a vegan couple: eating; running; living–minimally.

National Dog Day Post

So apparently yesterday was National Dog Day……who knew? Well, our friends Sheila and Eric certainly did. With their helpful post in mind I thought I do a quick post in tribute to our little man.

Arlo: Keepin it cool.

Katie and I moved away from Albany for a year so that she could do her student teaching. When we returned we lived in the ground floor of a brownstone—a cute but small apartment. I think we had talked about a dog, but at some point we got serious and looked into adopting from Homeward Bound. They are a great organization, with one of the perks being home visits of potential adoptee dogs.



We had been looking at another dog and after the home visit things seemed certain. But when we went to the adoption clinic we weren’t sure anymore—the fit didn’t seem right. Well, as we were there this other little dog just kept following us, sitting next to us, licking us, giving us all his attention. He seemed so sweet. We were head over heels for him. So we gave him a home.

When our computer crashed we lost all of our photos including the ones of when we brought Arlo home. I found this one on Facebook. Look out little he looks!

His original name was……McLovin’. Yup. That’s right. McLovin’. Clearly he was named by a 14 year old boy. He needed a new name.

He was, and is, an Arlo.


It is an amazing feeling to take care of another living thing, and to know, to really have a sense that they are connected to you and care for you. It is easy to anthropomorphize everything a dog does, but there is no doubt about the love that has been established between us and Arlo. We are members of the same pack, and packs look out for each other. At almost 7 Arlo is about to hit the “senior” status according to the chart at the veterinarian’s office, but he is just as spry and feisty as ever.

Wrestling with “Bad Bird”

In spite of his incessant licking, barking at random noises and, I swear, nothing at all, it would never be the same with out our little man. Right now he is curled up next to me in his little fox ball, and there are few things as comforting as that.

Self-imposed Social (Media) Exile

One day it happens——You find yourself checking your Facebook or Twitter feed while sitting next to a friend or family member while they talk and you don’t hear a word they are saying. Or you wind up looking back and forth at the movie you are watching and the computer on your lap. You inability to go without updating your status feels too compelling, too difficult to resist, even as you say out loud “Nothing exciting happened.”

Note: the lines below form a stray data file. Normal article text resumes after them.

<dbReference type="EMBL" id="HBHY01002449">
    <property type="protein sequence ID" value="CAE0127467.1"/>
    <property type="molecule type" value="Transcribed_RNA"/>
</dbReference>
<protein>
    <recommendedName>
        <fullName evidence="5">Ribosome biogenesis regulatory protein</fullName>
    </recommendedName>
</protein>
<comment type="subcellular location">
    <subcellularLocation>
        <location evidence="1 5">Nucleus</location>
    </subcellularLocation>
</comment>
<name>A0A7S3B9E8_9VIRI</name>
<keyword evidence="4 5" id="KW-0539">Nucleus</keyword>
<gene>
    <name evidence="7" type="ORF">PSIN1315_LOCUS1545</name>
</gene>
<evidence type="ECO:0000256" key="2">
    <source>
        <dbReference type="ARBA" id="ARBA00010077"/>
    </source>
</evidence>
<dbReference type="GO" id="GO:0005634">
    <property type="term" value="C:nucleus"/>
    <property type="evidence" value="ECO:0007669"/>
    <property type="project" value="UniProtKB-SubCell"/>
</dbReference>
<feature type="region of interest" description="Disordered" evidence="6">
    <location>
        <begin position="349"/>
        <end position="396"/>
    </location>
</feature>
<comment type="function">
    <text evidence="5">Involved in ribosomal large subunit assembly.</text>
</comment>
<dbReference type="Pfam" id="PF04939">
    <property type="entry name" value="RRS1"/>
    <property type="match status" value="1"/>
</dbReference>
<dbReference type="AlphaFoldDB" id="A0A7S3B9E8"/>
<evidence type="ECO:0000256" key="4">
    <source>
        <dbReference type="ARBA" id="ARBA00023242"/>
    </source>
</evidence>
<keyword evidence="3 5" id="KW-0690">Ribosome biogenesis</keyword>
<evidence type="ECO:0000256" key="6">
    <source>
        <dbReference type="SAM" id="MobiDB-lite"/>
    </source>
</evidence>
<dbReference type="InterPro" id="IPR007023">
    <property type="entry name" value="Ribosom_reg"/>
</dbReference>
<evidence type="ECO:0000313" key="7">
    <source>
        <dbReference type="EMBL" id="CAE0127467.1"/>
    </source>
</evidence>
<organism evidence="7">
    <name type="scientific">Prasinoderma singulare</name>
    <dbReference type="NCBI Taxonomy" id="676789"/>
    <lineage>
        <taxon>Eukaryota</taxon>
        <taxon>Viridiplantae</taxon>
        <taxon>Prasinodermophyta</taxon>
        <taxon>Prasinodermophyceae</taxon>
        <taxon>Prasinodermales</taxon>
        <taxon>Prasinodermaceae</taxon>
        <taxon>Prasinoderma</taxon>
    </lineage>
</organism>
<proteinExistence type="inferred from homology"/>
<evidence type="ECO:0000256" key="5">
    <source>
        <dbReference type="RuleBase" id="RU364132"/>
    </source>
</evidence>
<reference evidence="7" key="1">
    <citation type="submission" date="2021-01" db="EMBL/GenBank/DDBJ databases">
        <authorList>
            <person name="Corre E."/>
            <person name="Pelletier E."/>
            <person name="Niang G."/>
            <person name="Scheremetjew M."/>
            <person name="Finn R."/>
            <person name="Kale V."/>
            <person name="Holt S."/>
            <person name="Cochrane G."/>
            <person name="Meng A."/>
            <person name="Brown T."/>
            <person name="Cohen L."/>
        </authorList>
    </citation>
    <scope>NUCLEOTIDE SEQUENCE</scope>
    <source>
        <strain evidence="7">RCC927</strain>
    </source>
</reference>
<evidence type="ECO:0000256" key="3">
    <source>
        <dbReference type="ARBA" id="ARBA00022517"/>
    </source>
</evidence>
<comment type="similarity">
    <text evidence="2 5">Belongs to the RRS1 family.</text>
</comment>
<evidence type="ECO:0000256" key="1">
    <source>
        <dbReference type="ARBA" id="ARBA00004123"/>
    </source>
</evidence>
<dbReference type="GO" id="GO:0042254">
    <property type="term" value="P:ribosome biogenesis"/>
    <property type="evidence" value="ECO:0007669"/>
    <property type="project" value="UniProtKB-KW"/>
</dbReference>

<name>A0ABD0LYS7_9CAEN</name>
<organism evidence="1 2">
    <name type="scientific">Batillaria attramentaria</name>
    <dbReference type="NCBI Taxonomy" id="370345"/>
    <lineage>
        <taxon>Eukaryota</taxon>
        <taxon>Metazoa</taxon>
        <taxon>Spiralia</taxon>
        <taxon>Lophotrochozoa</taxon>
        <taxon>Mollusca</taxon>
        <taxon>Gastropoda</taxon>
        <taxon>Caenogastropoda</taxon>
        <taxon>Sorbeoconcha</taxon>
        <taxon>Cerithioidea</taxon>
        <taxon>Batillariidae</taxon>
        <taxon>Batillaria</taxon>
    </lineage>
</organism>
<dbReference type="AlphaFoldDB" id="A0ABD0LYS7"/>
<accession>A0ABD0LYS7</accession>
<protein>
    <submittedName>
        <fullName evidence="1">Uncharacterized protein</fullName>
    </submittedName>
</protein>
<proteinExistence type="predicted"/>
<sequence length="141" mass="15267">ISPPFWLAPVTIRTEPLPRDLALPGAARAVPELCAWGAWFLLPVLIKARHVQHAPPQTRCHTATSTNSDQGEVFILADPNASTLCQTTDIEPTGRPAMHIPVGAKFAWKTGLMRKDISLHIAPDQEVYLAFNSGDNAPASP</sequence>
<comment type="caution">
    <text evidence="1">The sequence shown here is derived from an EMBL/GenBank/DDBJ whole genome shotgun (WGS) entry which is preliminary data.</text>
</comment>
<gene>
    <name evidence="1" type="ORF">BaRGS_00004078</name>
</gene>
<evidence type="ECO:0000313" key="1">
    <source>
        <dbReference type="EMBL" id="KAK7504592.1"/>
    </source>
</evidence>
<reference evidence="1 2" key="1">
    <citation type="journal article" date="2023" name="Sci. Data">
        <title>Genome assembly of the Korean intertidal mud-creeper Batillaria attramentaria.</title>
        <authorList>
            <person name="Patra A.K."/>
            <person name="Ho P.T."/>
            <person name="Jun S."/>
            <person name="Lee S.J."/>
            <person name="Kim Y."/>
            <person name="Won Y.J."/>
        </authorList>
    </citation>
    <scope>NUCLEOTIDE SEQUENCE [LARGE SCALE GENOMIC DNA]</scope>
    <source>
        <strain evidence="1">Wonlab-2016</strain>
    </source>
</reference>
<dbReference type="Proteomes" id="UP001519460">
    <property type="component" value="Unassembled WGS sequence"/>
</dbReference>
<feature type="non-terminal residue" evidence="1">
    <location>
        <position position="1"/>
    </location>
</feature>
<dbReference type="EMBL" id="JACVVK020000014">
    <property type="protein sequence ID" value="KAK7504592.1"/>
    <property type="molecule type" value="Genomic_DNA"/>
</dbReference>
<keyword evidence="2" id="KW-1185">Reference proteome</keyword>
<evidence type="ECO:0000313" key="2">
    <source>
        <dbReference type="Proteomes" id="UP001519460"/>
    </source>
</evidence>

This is where I was about a month ago. I would bring my rather useless iPhone to work and check feeds on my break; I’d check them when I got home; I’d check them in the morning, and so on ad infinitum. Why? Who cares? So I took a break for just about 2 weeks and it was refreshing to not care about more than what was going on in my immediate life. Not that I didn’t think about or care about those friends who I wasn’t able to see, but did I not care about them or think about them before Facebook or before the internet?

There is a story about a French general named Jean Baptiste Antoine du Leon who during the French Revolution was on the outs with the people of Paris and so he opted for self-imposed exile from Paris and the surrounding area. When he eventually was able to return months later he looked out across the streets of the city he had left and bluntly stated, “Il est exactement le même. Rien n’a changé.” It is exactly the same. Nothing has changed.

I find the French general’s exclamation (a person and name I just made up) to be a perfect example of what we each need to acknowledge, because in acknowledging it we can each aim to take a much needed self-imposed exile from the repetitious emptiness of the social media world:

It is exactly the same. Nothing has changed. 

In acknowledging this we will come to see that there can be a benefit and pleasurable purpose to social media: keeping in touch with distanced friends and family, hearing about the daily lives of those we care about, offering humorously entertaining remarks on a friend’s outfit. It can also allow us to recognize that the inane and tiresome details of the world get played out every second of every day, but we don’t have to be tethered to them.

So next time you find yourself feeling compelled to check your feeds thing about Jean Baptiste Antoine du Leon’s self-imposed exile and yell out his storied exclamation: “Il est exactement le même. Rien n’a changé!”

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